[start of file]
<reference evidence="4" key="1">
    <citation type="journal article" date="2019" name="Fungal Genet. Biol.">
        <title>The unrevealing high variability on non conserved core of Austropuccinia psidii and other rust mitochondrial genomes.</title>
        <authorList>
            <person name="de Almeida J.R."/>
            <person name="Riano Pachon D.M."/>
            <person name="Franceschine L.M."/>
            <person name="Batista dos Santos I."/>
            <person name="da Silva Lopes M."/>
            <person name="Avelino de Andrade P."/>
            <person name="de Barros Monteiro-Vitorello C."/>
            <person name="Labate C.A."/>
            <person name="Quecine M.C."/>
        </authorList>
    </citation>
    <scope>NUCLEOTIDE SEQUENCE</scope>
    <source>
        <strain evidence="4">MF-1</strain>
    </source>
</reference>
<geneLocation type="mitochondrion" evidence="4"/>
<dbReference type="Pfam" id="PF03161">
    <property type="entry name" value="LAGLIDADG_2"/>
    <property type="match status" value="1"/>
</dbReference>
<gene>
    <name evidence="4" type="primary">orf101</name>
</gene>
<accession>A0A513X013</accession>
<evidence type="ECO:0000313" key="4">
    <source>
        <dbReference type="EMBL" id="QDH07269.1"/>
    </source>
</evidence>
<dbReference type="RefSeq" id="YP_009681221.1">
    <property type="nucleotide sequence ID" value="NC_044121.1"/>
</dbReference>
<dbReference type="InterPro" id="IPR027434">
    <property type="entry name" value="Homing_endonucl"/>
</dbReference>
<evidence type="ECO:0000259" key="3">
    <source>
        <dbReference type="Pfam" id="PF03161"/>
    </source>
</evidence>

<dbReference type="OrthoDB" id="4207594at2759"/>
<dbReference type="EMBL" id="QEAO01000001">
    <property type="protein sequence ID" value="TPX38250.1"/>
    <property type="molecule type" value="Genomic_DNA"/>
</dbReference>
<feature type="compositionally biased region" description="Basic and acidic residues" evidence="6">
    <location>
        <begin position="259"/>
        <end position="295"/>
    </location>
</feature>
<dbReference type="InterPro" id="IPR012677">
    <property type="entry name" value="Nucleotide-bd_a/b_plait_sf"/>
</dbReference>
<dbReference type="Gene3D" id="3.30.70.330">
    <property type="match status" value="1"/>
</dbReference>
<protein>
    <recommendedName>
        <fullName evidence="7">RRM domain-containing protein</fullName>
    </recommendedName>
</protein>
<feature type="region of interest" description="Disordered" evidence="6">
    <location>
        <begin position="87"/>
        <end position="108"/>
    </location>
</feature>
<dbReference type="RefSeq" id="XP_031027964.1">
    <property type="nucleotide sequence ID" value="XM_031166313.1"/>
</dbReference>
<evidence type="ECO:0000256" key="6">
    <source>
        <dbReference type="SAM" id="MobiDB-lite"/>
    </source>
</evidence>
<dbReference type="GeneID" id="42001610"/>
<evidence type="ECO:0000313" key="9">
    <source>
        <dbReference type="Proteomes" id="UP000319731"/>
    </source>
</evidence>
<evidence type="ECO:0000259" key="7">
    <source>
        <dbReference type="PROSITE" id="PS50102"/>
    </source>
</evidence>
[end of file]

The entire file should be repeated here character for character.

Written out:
<reference evidence="4" key="1">
    <citation type="journal article" date="2019" name="Fungal Genet. Biol.">
        <title>The unrevealing high variability on non conserved core of Austropuccinia psidii and other rust mitochondrial genomes.</title>
        <authorList>
            <person name="de Almeida J.R."/>
            <person name="Riano Pachon D.M."/>
            <person name="Franceschine L.M."/>
            <person name="Batista dos Santos I."/>
            <person name="da Silva Lopes M."/>
            <person name="Avelino de Andrade P."/>
            <person name="de Barros Monteiro-Vitorello C."/>
            <person name="Labate C.A."/>
            <person name="Quecine M.C."/>
        </authorList>
    </citation>
    <scope>NUCLEOTIDE SEQUENCE</scope>
    <source>
        <strain evidence="4">MF-1</strain>
    </source>
</reference>
<geneLocation type="mitochondrion" evidence="4"/>
<dbReference type="Pfam" id="PF03161">
    <property type="entry name" value="LAGLIDADG_2"/>
    <property type="match status" value="1"/>
</dbReference>
<gene>
    <name evidence="4" type="primary">orf101</name>
</gene>
<accession>A0A513X013</accession>
<evidence type="ECO:0000313" key="4">
    <source>
        <dbReference type="EMBL" id="QDH07269.1"/>
    </source>
</evidence>
<dbReference type="RefSeq" id="YP_009681221.1">
    <property type="nucleotide sequence ID" value="NC_044121.1"/>
</dbReference>
<dbReference type="InterPro" id="IPR027434">
    <property type="entry name" value="Homing_endonucl"/>
</dbReference>
<evidence type="ECO:0000259" key="3">
    <source>
        <dbReference type="Pfam" id="PF03161"/>
    </source>
</evidence>

<dbReference type="OrthoDB" id="4207594at2759"/>
<dbReference type="EMBL" id="QEAO01000001">
    <property type="protein sequence ID" value="TPX38250.1"/>
    <property type="molecule type" value="Genomic_DNA"/>
</dbReference>
<feature type="compositionally biased region" description="Basic and acidic residues" evidence="6">
    <location>
        <begin position="259"/>
        <end position="295"/>
    </location>
</feature>
<dbReference type="InterPro" id="IPR012677">
    <property type="entry name" value="Nucleotide-bd_a/b_plait_sf"/>
</dbReference>
<dbReference type="Gene3D" id="3.30.70.330">
    <property type="match status" value="1"/>
</dbReference>
<protein>
    <recommendedName>
        <fullName evidence="7">RRM domain-containing protein</fullName>
    </recommendedName>
</protein>
<feature type="region of interest" description="Disordered" evidence="6">
    <location>
        <begin position="87"/>
        <end position="108"/>
    </location>
</feature>
<dbReference type="RefSeq" id="XP_031027964.1">
    <property type="nucleotide sequence ID" value="XM_031166313.1"/>
</dbReference>
<evidence type="ECO:0000256" key="6">
    <source>
        <dbReference type="SAM" id="MobiDB-lite"/>
    </source>
</evidence>
<dbReference type="GeneID" id="42001610"/>
<evidence type="ECO:0000313" key="9">
    <source>
        <dbReference type="Proteomes" id="UP000319731"/>
    </source>
</evidence>
<evidence type="ECO:0000259" key="7">
    <source>
        <dbReference type="PROSITE" id="PS50102"/>
    </source>
</evidence>